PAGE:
When a charged defendant is brought before a judge for hearing, the judge will ask the defendant if he or she wants to hire an attorney privately or use a court-appointed attorney for their defense. Before a defendant can qualify for access to court-appointed attorneys, he or she must be facing a criminal charge that carries the potential for an imprisonment sentence if convicted. They must further prove indigent, not being able to afford legal counsel, and will be asked to divulge financial information verifying their situation. If the judge determines that the defendant cannot afford, counsel, they will approve the request for a court-appointed attorney.
In most cases, court-appointed attorneys are not completely free of charge unless the defendant is not convicted of the crime they were originally charged with. Typically, if a defendant is convicted, a judgment is entered requiring payment based on several factors including financial situation, severity of the charge, and depth of defense. In most cases, court-appointed attorneys are less costly than private attorneys.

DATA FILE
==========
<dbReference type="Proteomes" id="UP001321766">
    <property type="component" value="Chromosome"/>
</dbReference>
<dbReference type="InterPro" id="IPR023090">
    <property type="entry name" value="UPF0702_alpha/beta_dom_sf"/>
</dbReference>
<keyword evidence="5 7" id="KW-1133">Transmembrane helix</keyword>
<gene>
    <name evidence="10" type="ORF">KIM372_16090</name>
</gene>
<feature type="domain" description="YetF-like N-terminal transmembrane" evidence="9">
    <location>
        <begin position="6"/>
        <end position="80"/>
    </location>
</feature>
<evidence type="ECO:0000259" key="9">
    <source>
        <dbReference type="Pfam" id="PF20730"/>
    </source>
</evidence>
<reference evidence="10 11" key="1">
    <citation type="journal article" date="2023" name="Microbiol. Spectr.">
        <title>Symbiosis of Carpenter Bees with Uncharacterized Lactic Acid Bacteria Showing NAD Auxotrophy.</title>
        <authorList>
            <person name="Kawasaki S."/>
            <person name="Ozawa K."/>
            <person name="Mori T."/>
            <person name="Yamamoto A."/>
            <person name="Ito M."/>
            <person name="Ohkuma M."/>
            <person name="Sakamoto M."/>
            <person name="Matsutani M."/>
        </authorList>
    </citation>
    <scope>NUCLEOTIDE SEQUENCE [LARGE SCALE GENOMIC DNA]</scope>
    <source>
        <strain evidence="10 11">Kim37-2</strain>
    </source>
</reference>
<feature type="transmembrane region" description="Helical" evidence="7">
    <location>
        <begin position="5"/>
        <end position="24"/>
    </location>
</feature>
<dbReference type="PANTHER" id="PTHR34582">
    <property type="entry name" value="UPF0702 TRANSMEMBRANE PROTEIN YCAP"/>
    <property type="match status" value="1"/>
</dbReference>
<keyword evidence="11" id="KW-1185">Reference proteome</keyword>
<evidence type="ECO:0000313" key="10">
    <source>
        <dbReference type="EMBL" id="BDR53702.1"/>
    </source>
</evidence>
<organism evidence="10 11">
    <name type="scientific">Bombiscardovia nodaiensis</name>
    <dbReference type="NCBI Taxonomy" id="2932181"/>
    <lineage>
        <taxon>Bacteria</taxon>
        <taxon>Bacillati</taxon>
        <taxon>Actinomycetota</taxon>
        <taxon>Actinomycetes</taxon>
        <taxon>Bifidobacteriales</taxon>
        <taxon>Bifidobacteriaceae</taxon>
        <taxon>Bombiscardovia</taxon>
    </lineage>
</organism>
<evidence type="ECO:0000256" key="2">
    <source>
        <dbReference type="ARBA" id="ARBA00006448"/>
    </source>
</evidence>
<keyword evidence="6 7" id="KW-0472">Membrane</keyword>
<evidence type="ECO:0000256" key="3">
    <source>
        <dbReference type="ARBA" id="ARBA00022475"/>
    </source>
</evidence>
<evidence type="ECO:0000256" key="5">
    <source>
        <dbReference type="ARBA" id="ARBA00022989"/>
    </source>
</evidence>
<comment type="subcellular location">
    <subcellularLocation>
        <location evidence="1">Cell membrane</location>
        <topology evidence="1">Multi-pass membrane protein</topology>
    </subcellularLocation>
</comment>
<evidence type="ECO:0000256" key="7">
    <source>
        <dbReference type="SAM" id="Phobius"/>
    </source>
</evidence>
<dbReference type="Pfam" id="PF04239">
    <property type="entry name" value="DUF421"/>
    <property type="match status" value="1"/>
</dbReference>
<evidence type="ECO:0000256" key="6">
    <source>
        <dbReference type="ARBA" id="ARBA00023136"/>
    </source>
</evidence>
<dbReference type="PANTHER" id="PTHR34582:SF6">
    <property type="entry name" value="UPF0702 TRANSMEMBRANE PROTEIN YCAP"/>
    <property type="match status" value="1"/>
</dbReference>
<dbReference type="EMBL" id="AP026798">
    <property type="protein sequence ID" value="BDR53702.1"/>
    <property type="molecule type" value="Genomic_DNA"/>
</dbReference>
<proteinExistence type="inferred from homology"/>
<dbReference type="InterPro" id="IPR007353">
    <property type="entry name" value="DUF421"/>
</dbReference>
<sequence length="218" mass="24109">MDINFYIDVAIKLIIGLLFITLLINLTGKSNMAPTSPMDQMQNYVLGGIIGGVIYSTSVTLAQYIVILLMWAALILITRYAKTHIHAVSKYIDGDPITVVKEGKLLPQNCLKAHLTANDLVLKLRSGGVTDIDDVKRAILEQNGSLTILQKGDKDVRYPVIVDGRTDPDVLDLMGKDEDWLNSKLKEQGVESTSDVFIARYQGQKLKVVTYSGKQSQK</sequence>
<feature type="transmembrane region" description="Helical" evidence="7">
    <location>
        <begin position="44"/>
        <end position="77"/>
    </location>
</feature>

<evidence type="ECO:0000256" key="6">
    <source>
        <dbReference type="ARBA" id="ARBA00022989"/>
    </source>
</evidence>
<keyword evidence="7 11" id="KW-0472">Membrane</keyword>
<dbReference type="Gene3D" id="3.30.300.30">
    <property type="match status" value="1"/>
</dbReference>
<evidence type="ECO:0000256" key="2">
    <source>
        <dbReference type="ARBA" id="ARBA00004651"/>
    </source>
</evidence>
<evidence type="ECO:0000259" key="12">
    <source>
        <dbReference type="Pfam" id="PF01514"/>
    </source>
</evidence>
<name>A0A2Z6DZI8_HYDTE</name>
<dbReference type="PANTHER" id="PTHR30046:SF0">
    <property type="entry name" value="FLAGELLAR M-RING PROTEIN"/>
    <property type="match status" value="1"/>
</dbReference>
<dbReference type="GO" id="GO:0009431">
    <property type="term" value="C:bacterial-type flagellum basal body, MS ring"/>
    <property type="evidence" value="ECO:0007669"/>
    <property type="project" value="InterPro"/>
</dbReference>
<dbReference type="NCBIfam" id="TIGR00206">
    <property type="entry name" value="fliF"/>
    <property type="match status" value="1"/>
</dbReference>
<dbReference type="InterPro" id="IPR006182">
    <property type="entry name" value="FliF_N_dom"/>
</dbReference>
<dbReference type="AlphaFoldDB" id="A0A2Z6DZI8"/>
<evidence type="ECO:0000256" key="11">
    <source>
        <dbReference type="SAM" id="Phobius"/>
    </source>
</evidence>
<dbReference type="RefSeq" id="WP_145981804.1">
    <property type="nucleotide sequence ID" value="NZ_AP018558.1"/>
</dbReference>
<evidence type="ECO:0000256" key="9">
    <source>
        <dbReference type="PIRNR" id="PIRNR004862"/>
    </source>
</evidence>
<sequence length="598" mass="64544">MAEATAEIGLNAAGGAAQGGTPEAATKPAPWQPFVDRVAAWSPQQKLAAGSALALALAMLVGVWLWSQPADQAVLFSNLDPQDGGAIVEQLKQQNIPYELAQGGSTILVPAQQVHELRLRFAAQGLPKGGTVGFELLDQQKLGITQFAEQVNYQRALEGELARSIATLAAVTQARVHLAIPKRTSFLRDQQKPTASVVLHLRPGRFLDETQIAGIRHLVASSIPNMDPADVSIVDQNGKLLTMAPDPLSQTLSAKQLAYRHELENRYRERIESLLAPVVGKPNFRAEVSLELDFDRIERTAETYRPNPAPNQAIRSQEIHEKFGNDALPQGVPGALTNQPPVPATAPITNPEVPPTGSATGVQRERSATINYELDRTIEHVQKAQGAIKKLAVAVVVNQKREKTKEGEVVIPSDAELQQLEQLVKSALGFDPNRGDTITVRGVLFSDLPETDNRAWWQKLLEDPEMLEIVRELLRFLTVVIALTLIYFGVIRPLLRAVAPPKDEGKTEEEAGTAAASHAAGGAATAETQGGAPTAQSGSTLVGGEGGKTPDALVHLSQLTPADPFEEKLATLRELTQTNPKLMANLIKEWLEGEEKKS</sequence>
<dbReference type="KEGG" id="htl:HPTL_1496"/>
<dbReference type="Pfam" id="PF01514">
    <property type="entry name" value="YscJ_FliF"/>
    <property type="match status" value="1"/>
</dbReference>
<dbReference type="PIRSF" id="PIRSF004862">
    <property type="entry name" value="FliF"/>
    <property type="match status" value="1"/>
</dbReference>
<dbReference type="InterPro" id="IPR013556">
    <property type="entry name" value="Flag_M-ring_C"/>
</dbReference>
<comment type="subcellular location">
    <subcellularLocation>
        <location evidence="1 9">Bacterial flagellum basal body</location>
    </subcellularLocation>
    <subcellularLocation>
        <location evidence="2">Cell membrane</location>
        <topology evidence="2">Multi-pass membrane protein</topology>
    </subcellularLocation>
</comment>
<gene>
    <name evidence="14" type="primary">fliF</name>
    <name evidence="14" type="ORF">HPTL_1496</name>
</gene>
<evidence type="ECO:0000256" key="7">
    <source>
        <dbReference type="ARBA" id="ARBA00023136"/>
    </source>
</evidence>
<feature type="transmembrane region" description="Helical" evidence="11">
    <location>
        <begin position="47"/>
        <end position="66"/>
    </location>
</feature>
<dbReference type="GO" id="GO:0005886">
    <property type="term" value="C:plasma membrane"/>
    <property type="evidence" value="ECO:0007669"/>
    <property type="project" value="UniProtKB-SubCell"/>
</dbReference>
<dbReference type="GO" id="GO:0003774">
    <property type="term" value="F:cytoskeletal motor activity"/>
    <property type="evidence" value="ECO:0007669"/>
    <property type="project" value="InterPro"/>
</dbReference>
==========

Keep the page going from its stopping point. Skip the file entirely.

As per your friends claim, that if court does not appoint you an attorney, they will throw out the case, that is not true. If you can not afford an attorney and you do not qualify for a public defender, most likely you will have to proceed pro se, meaning that you will represent yourself, however if you can not afford the court cost, you can pick up an application from the court clerk and you can apply to the court to proceed "In Forma Pauperis." Although that phrase means "In The Form of a Pauper," you don't have to be completely destitute or without funds to use this procedure, this will eliminate all cour fees.
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